An Iranian blogger on Monday slammed the Iranian intelligence agency for using outdated scare tactics by coercing alleged spies to confess on national TV, without providing any evidence that ties them to the act.
The criticism comes a day after Iranian national TV aired a "confession" of an Iranian-American citizen, who admitted to being recruited by the CIA, and worked with the British and Israeli secret service to gather intelligence about Iran.
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The TV identified the man, apparently in his late 20s, as Amir Mirzaei Hekmati, an American-Iranian who received special training and served at US military bases in Iraq and Afghanistan before heading to Iran for his alleged intelligence mission.
According to the blogger, Ali Pur Tabatabei, these confessions "point the finger at America and Israel, but there is no evidence to support this claim."
The Iranian activist, who runs the Ayande-e Roshan ("Clear Future") website, which is affiliated with the conservative camp and is a supporter of the government in Tehran, added that the Intelligence Ministry's poor handling of espionage and assassination cases makes them the subject of ridicule within the Iranian society.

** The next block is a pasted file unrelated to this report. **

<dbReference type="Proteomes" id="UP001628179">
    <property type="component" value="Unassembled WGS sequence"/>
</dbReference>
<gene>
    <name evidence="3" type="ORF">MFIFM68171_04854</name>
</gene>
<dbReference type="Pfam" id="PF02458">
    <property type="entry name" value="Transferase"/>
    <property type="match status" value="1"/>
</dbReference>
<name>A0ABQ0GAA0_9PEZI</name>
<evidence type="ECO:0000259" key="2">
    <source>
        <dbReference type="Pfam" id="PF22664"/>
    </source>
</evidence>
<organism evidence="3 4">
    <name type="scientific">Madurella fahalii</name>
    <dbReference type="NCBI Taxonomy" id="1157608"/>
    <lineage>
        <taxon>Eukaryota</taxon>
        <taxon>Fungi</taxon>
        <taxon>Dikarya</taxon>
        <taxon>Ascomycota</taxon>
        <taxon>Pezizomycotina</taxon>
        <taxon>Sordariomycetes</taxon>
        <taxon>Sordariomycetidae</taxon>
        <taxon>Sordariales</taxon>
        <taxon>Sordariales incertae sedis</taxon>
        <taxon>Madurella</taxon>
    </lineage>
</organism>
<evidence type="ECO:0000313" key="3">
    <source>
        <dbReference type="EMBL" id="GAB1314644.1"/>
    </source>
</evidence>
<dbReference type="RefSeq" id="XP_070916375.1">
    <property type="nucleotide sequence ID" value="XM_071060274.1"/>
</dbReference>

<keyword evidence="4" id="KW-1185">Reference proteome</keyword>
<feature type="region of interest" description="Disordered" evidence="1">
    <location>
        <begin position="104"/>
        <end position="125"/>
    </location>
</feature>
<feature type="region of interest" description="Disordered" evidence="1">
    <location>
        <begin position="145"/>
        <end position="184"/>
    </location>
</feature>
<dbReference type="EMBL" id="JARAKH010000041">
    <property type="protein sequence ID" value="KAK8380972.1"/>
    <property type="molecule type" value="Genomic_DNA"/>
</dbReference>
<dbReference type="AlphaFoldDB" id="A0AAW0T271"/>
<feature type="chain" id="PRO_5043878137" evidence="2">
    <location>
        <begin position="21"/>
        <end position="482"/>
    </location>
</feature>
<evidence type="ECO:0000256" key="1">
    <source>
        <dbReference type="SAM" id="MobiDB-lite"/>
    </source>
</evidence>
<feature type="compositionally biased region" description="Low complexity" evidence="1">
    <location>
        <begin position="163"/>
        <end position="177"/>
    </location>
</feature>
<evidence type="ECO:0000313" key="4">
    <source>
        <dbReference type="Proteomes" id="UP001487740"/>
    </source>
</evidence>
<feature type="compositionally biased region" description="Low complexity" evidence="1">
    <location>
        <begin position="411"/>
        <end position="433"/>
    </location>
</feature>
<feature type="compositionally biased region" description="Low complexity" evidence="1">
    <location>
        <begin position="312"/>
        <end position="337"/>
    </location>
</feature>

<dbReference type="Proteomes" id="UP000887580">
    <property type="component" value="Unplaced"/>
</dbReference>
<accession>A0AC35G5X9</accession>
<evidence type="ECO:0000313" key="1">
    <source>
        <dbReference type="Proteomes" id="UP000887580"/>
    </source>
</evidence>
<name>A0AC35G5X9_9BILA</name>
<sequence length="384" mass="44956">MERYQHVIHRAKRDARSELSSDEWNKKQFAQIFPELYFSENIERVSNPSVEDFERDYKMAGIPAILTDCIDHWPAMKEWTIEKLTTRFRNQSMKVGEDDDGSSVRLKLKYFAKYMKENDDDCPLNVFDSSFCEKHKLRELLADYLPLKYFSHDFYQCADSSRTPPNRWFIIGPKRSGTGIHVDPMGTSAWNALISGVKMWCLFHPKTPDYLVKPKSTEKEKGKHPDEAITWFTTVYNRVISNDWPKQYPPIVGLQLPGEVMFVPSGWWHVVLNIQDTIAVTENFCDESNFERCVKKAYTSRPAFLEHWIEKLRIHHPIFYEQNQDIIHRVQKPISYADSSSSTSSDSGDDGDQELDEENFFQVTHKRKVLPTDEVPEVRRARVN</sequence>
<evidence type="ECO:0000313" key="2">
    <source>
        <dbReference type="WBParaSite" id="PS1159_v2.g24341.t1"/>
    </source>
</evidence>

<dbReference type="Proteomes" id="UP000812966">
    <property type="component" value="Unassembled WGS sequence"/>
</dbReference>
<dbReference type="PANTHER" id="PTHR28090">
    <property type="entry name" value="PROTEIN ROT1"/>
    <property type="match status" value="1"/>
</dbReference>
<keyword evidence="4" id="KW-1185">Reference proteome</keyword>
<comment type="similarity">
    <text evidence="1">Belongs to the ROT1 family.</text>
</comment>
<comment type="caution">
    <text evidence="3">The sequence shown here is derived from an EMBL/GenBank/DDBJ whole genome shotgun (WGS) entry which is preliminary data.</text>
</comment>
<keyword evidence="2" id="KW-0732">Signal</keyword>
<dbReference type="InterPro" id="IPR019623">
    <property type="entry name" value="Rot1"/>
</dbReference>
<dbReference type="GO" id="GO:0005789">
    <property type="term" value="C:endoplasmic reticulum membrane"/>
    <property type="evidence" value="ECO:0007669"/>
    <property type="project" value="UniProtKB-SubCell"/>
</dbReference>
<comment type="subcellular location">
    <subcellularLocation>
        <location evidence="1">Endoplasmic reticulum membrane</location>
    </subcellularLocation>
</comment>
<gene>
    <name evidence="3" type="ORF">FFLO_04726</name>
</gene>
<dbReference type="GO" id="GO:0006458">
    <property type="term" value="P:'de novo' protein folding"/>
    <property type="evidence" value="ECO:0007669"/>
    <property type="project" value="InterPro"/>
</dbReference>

The American "spy" presented on Iranian TV on Sunday was the latest in a series of alleged spies who were forced to give televised confessions. Earlier this year, the Islamic Republic's official news agency aired an interview with a young man who admitted to murdering a nuclear scientist in 2010.
Majid Jamali Fash described at length his visit to Tel Aviv and Herzliya, the training he received at Mossad headquarters and the day of the assassination.
In 2010, Iranian nuclear scientist Shahram Amiri, who disappeared in Saudi Arabia, claimed he was abducted and tortured by CIA agents, who pressured him to reveal sensitive information about Iran's nuclear program.
However, his peculiar story aroused suspicion in Tehran, and sources claimed he had tried to defect to the United States.
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